In this week's post, Katrina takes us on the CAPA trip to Paris and reflects on her experience and how the city relates to London where she now feels at home.
Last weekend, I ventured with several CAPA peers to Paris on CAPA’s Paris Weekend. I was so excited to explore Paris, the city I had so long dreamed about, that I’ve seen romanticized in books, movies, and TV.
The highlight of the weekend was definitely going up the Eiffel Tower. I was surprised by how industrial it looked in reality. I’m not quite sure what I was expecting it to be made out of, but nonetheless its iron construction came as a bit of a shock to me. We got to the second level around 7:30pm - just before sunset. Everything was dusky and the night was clear. I couldn’t get over the vastness of the city and how beautiful everything looked. The top of the tower was even more breathtaking. As we stepped out of the lift, the whole city was lit up and sparkling below us. This glimpse was truly everything I imagined Paris to be, while the rest of the city was so much different than I expected.
The city as a whole was a lot less glamorous than what I thought it would be. The reality made me acutely aware of the role media plays in shaping a person’s opinion about a place. While there were definitely parts of Paris that met or exceeded my expectations, there were others I felt disappointed in. Like London, there were stunning areas full of history and splendor, but there were many areas mixed in that were dirty, crowded, and smelly.
It amazed me how quickly London has become “home” to me. As soon as I entered an unfamiliar place, I felt myself missing London and the places that have so quickly become familiar to me. Being in an unfamiliar city whose residents spoke another language made me a lot more uncomfortable than I bargained for. Even though I found that nearly everyone spoke English, it was still disconcerting to hear the swirl of French around me, not being able to make out any of it.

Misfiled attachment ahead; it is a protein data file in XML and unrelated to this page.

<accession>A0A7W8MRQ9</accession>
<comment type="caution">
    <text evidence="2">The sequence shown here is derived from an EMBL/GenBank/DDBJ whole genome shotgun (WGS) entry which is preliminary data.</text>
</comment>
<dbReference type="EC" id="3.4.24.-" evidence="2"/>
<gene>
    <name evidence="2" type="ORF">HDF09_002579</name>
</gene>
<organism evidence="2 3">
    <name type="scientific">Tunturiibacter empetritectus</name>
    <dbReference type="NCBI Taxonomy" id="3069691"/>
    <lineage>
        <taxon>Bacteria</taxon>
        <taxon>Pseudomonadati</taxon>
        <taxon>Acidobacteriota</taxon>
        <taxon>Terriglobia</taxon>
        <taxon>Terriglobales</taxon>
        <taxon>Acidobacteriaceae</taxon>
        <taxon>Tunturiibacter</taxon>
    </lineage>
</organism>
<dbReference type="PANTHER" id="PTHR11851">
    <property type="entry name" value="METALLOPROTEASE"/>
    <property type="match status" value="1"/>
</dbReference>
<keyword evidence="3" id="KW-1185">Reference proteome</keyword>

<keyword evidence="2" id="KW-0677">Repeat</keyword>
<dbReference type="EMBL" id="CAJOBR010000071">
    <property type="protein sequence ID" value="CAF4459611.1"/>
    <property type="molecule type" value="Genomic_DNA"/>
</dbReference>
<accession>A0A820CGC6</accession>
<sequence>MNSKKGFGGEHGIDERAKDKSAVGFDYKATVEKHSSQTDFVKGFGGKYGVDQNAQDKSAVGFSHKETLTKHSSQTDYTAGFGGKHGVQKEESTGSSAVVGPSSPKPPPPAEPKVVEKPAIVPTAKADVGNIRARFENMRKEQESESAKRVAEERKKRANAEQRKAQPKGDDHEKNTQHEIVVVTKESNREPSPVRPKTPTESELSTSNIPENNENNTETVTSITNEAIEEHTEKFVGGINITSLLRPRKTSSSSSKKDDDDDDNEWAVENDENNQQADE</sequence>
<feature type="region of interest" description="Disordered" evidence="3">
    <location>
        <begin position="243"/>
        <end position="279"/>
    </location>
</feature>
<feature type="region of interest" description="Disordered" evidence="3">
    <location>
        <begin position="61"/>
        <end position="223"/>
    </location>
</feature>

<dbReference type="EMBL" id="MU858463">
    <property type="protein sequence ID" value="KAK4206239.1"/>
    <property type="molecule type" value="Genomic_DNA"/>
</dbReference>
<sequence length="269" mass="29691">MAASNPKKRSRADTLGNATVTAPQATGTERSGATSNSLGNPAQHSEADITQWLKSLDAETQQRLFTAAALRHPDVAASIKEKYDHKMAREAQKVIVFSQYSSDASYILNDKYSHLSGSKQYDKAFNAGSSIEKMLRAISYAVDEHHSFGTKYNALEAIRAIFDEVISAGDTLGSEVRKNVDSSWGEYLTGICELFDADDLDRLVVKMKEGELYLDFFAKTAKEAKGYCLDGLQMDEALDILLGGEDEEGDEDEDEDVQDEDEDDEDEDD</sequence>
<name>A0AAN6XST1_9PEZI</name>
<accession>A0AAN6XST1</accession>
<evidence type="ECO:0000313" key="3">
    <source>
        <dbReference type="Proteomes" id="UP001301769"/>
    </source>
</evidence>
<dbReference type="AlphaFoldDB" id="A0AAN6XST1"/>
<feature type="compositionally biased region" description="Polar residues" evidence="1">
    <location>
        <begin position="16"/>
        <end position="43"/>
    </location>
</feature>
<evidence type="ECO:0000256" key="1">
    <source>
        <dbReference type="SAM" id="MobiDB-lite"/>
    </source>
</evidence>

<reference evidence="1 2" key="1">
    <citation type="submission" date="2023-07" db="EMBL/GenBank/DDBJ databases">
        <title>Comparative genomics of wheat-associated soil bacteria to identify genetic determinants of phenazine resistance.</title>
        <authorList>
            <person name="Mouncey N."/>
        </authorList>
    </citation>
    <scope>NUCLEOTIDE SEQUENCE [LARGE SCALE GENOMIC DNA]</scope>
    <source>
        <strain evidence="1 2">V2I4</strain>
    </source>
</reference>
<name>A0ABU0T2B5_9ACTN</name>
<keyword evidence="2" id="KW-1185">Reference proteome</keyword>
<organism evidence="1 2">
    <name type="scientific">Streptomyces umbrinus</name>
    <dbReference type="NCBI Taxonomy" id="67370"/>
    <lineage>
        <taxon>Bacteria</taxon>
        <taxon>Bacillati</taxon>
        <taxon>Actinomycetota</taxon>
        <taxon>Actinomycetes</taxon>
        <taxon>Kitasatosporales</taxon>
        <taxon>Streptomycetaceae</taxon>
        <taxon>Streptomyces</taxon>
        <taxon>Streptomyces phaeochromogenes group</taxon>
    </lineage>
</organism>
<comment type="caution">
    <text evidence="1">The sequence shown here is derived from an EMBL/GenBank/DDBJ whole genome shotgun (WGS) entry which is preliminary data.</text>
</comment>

The discomfort I felt being out of London, while scary at times, was also a useful tool to check myself and my intercultural competence. Instead of feeling like Paris was “worse” than London, I tried to keep reminding myself that it was different and remain open to the way life worked in yet another culture. It was really useful and interesting to be able to see another worldview than just my American one.
Coming “home” to London at the end of the weekend was also an indicator of just how far I’ve come since arriving in the city last month. As I hopped confidently on the tube, counting back the now familiar stops, I was proud of the way I had so quickly acclimated to London. Being in a new place, for even a short time, made me long for London and feel homesick for a place I quickly made my own. I’m so happy that I had the chance to experience Paris and see the sights I’d only witnessed in photos. Though I’m not sure I’ll find myself rushing back to Paris, the opportunity gave me valuable insight into the importance of traveling and making my own judgments about a place.
Katrina's journey continues every Wednesday so stay tuned.